“South Station Under–Washington Under–Park Street Under–Kendall–Central–Harvard–” The poor fellow was chanting the familiar stations of the Boston-Cambridge tunnel that burrowed through our peaceful native soil thousands of miles away in New England, yet to me the ritual had neither irrelevance nor home feeling. It had only horror, because I knew unerringly the monstrous, nefandous analogy that had suggested it. We had expected, upon looking back, to see a terrible and incredible moving entity if the mists were thin enough; but of that entity we had formed a clear idea. What we did see–for the mists were indeed all too malignly thinned–was something altogether different, and immeasurably more hideous and detestable. It was the utter, objective embodiment of the fantastic novelist’s “thing that should not be”; and its nearest comprehensible analogue is a vast, onrushing subway train as one sees it from a station platform–the great black front looming colossally out of infinite subterranean distance, constellated with strangely colored lights and filling the prodigious burrow as a piston fills a cylinder.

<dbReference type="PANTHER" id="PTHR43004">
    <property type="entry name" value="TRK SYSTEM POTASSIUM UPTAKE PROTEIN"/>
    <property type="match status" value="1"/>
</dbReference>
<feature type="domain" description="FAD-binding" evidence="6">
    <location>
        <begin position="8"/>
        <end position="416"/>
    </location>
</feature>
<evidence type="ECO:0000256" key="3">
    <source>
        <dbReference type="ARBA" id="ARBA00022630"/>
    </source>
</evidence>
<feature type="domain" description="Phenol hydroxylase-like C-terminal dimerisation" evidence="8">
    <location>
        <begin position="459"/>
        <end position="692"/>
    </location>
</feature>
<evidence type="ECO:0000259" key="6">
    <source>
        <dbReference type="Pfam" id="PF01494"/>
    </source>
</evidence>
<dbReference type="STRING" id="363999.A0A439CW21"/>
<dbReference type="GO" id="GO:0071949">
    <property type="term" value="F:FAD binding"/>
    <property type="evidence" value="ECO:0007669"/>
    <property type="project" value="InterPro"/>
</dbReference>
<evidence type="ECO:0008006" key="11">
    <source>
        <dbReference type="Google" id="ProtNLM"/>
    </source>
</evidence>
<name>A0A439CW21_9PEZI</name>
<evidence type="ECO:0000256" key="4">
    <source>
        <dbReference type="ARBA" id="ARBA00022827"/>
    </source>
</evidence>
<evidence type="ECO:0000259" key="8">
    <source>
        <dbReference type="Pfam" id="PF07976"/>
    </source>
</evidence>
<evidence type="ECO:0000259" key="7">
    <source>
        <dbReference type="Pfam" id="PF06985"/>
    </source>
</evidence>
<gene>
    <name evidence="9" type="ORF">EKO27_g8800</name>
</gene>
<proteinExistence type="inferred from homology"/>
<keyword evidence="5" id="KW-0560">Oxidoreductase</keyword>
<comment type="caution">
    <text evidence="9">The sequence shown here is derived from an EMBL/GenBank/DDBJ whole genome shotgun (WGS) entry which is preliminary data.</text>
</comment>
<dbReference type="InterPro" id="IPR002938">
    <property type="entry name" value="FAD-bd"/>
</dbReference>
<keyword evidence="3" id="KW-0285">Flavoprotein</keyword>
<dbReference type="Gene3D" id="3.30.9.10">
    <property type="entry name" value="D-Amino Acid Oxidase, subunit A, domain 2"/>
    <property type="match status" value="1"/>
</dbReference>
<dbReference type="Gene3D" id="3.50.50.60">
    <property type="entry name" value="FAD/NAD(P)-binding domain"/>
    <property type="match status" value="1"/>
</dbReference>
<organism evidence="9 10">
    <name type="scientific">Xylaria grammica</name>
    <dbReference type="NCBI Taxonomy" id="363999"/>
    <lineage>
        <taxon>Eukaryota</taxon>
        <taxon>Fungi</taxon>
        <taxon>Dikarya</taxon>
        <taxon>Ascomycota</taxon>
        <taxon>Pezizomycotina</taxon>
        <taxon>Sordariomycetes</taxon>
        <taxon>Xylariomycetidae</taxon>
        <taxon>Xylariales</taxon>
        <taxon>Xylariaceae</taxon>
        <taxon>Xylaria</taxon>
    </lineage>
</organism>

But we were not on a station platform. We were on the track ahead as the nightmare, plastic column of fetid black iridescence oozed tightly onward through its fifteen-foot sinus, gathering unholy speed and driving before it a spiral, rethickening cloud of the pallid abyss-vapor. It was a terrible, indescribable thing vaster than any subway train–a shapeless congeries of protoplasmic bubbles, faintly self-luminous, and with myriads of temporary eyes forming and un-forming as pustules of greenish light all over the tunnel-filling front that bore down upon us, crushing the frantic penguins and slithering over the glistening floor that it and its kind had swept so evilly free of all litter. Still came that eldritch, mocking cry–“Tekeli-li! Tekeli-li!” and at last we remembered that the demoniac Shoggoths–given life, thought, and plastic organ patterns solely by the Old Ones, and having no language save that which the dot groups expressed–had likewise no voice save the imitated accents of their bygone masters.